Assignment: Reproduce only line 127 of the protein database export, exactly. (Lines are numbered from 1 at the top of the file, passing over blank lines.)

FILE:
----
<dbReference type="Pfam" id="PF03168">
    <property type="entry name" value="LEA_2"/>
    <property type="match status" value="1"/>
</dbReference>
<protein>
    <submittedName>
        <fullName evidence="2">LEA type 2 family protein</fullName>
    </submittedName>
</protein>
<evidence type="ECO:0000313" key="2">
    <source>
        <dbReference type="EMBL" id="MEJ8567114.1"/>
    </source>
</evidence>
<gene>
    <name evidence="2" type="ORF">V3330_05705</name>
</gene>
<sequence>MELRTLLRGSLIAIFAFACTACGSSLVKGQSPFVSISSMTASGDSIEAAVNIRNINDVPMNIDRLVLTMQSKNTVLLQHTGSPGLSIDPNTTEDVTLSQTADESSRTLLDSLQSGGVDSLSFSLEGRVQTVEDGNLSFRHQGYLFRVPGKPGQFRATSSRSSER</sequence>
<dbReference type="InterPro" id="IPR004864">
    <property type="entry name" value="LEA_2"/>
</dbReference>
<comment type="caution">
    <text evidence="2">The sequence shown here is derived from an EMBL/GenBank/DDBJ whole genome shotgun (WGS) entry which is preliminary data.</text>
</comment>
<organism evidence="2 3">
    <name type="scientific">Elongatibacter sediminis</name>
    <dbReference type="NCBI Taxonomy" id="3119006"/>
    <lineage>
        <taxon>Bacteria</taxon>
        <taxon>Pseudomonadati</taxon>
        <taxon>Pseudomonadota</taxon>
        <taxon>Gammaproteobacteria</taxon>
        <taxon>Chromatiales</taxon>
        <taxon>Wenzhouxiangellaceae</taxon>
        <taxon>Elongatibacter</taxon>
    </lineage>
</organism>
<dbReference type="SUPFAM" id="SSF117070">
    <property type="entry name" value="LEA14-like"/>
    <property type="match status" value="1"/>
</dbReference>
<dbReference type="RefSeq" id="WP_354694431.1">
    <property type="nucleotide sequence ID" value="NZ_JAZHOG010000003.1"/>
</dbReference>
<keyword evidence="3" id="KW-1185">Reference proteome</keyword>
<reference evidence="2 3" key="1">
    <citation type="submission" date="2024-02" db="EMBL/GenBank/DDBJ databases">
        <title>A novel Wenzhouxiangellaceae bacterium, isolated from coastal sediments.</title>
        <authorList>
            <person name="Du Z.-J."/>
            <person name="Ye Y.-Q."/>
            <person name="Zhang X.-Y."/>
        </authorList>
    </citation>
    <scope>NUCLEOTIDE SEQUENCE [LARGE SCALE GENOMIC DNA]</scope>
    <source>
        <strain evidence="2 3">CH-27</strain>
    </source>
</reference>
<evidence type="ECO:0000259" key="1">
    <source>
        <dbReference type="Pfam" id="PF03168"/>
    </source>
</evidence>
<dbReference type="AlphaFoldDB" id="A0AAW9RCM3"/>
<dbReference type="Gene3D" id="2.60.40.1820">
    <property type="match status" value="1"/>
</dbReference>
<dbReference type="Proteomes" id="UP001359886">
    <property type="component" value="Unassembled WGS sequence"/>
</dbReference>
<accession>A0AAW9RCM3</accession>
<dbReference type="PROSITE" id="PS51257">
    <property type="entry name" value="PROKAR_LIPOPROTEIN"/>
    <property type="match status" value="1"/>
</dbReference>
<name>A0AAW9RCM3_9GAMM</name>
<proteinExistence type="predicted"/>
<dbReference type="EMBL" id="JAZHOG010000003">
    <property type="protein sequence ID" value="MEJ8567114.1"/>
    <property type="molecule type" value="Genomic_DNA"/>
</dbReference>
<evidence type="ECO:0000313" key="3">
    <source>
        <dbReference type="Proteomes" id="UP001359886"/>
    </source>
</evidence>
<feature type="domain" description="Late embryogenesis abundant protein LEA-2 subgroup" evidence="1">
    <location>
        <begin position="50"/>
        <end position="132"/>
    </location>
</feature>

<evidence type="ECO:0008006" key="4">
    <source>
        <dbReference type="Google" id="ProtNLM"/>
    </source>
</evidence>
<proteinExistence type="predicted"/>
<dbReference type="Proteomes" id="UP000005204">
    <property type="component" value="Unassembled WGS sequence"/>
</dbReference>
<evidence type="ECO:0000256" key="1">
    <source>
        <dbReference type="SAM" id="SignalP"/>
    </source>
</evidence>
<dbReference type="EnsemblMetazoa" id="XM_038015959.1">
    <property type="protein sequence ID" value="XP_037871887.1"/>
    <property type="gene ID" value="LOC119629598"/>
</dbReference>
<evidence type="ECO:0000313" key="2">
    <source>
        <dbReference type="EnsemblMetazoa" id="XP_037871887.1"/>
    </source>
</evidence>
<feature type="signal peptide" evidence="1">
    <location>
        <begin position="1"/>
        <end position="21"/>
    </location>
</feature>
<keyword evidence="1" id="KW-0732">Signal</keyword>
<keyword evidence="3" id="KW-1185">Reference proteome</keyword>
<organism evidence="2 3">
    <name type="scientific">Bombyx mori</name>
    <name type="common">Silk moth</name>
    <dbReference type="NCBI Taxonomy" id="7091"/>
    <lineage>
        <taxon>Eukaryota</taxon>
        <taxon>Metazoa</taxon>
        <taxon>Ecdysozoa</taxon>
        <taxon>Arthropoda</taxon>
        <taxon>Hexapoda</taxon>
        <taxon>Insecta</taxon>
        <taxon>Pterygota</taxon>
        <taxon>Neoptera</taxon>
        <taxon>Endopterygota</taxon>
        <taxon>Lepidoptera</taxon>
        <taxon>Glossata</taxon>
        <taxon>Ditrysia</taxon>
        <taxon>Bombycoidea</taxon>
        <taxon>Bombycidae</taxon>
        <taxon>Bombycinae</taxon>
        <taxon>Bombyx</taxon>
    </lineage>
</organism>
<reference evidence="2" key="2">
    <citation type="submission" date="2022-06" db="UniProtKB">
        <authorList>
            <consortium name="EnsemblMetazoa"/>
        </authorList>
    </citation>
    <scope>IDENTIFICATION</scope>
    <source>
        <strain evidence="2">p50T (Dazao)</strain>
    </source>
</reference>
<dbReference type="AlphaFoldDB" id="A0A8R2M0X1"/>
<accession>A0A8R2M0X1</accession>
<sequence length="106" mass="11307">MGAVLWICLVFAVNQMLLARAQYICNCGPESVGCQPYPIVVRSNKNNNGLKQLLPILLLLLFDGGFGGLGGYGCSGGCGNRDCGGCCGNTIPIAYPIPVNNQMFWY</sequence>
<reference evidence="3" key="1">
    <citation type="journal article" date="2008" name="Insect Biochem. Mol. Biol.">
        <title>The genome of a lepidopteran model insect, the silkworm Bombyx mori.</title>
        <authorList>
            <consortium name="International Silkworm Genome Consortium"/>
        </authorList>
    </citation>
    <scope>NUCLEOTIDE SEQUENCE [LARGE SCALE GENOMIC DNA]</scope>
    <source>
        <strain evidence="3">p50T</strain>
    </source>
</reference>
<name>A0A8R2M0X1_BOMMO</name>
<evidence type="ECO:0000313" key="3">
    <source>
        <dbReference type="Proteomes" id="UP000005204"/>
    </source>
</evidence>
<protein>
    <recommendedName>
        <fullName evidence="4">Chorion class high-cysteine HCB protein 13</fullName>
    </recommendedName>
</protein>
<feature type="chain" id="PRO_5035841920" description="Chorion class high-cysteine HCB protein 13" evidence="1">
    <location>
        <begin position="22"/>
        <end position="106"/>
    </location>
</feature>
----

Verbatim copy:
    <name type="common">Silk moth</name>